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How to Organize Your Junk Drawers

There’s one thing every kitchen must have: a great junk drawer.

If you are thinking about overhauling your kitchen or designing a new one, you’ll want to plan on adding one or more drawers just for stuff. As a professional organizer, I’m really not sure why they’re called “junk” drawers. I’ve always told clients they should be called “necessary” drawers instead.

A junk drawer is an essential part of running a household. It contains lots of little things you suddenly find you need right away. A well-organized junk drawer does just that: It puts what you need right where you need it. On the other hand, a disorganized heap is just frustrating, because you can’t find the tape for a birthday present, the lighter for your candles or the screwdriver to tighten something.

You might wonder how one organizes “junk.” Just like any other organizing project, it includes removing things that are clutter rather than useful. If it serves a purpose and you’d reach for it, then it stays. If you can’t imagine why you’d ever need to reach for it—or reach for it in the kitchen—then out it goes. You may find some things are good items to keep, but you’d never need them in the kitchen.

When I set up a well-functioning kitchen, I usually aim to have two junk drawers: one for kitchen-related tools and one for household things.

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Five Steps to Organize Your Junk Drawer

  1. Dump It. The easiest way to clear up a mess is to dump the drawer on the kitchen counter. Then divide the contents into piles of like items. As you dig in, toss clutter and trash.
  2. Divide It. As you work, separate out any rarely used, but still needed, kitchen tools. In my house, that includes items like an egg separator, turkey lifters, nut crackers, BBQ skewers and so on. Placing those in a cooking-related junk drawer helps to keep my everyday kitchen tools from becoming a jumble of items.
  3. Sort It. Take all the non-kitchen items and sort them into like kinds. Create piles of pens and pencils, paperclips, keys, tools, batteries and so on. Placing matching items, such as rubber bands, in a small container will help you stay organized.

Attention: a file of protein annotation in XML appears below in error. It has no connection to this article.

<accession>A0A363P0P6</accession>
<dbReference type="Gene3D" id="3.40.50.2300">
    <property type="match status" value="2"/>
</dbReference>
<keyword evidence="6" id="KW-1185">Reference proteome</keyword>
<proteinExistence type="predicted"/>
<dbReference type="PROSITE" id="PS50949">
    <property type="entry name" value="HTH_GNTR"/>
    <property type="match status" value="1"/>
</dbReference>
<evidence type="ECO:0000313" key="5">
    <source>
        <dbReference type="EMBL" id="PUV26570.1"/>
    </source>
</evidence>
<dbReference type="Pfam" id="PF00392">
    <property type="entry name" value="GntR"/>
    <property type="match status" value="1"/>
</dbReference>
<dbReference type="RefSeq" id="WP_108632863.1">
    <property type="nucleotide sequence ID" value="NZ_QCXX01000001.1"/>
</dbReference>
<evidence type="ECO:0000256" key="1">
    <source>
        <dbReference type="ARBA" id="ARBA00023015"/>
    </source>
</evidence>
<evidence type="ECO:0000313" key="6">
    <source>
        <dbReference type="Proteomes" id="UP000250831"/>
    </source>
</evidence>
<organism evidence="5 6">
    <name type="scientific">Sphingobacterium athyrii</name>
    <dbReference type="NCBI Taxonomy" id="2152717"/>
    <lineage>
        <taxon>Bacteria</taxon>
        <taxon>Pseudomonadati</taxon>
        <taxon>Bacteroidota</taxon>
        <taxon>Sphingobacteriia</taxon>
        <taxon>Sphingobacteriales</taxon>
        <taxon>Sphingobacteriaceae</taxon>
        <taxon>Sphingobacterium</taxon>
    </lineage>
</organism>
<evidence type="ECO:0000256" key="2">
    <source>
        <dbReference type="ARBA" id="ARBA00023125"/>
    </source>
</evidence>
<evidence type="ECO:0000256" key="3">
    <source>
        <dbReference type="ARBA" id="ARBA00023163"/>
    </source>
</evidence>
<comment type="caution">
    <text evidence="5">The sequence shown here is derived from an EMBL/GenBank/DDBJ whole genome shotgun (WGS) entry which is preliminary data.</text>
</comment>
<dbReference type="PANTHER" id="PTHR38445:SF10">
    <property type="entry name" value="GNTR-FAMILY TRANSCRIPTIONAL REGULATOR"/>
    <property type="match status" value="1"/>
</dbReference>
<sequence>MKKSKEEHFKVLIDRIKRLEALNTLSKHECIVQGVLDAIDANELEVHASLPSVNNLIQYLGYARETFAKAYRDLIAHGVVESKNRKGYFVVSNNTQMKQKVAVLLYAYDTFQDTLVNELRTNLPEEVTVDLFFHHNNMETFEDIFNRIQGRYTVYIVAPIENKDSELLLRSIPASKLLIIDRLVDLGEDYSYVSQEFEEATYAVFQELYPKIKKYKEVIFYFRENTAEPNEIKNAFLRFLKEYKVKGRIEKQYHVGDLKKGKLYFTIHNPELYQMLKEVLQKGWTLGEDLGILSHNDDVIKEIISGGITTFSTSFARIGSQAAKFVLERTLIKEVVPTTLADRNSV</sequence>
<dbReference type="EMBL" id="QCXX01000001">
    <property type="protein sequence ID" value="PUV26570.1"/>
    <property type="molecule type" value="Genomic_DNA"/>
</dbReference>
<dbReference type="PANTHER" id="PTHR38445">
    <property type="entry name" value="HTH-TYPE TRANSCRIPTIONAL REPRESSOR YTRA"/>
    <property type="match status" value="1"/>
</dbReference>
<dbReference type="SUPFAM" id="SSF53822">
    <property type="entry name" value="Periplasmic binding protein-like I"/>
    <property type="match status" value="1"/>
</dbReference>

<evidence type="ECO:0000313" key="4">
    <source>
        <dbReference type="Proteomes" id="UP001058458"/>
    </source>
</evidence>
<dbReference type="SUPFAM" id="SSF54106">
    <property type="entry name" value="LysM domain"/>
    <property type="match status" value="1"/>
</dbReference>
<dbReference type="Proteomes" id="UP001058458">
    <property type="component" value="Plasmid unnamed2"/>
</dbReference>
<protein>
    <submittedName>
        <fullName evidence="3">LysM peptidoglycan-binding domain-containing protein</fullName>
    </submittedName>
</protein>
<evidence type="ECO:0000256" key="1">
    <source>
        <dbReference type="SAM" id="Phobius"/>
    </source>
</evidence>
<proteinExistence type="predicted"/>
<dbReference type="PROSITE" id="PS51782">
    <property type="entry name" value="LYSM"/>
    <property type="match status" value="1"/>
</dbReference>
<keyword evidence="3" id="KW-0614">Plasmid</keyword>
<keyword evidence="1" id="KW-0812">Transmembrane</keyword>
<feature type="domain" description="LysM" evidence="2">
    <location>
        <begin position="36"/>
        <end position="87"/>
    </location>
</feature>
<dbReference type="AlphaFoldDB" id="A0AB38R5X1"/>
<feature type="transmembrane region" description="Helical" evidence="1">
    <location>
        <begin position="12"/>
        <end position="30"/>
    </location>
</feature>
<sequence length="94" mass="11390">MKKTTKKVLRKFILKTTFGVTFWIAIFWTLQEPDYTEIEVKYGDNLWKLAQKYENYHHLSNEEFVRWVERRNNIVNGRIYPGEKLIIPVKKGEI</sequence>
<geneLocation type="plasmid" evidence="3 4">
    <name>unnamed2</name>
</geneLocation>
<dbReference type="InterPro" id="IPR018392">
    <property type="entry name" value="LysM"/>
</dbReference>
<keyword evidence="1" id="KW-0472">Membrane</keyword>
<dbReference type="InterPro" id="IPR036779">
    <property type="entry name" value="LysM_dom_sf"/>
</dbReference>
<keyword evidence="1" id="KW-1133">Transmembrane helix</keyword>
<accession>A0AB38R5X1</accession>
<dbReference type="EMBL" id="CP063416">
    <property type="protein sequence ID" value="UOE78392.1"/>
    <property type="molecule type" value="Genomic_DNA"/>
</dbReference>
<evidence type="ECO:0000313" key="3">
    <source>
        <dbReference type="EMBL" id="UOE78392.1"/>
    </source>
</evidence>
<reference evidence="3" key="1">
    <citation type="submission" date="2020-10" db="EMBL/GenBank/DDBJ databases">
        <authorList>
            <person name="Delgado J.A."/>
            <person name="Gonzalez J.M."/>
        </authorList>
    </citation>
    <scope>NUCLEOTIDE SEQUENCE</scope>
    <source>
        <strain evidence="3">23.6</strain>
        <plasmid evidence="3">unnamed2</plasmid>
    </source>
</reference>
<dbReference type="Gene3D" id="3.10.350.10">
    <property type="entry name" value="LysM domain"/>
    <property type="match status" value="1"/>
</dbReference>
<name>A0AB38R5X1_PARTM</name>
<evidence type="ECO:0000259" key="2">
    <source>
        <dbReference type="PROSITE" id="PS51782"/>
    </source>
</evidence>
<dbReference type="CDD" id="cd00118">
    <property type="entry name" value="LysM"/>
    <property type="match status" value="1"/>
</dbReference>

4. Delete It. It is great to have a few pens in the kitchen—but not 30 pens. Cull through your piles and reduce them to a manageable number. The extras can be moved to another location, such as your home office or the garage toolbox. If you don’t need the extras, drop them in a bag and donate them.
  5. Separate It. Take your large drawers and divide them into smaller sections with drawer dividers or small baskets. Place your sorted items into compartments. Now that you have everything sorted, the dividers will help keep them that way.

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What’s in the Pro’s Drawer?

You might wonder what’s in my junk drawer. It probably matches many items you have in yours:

  • Scissors
  • Tape
  • Glue stick
  • Stamps
  • Pens
  • Sticky notes
  • Tape measure
  • Rubber bands
  • Flashlight
  • Container for loose change
  • Lighter/matches
  • Screwdriver
  • Batteries
  • Extra felt pads for furniture feet

What’s not in my junk drawer? Keys. I really don’t want any spare keys to get lost in the jumble. I prefer a dedicated key rack so everyone knows where the extra car and house keys are kept.

When working on organizing your own kitchen’s junk drawer, the most important thing is to tailor it to suit your daily routine. Make sure you can quickly and easily access the items you need when you need them.

Lea Schneider is a professional organizational expert and writes her advice for homeowners for The Home Depot. Lea’s tips on cabinet drawer upkeep will help you keep your head when you go hunting for that hard-to-remember-where-you-put-it item. For cabinet storage planning and ideas, you can visit The Home Depot.

Categories Organization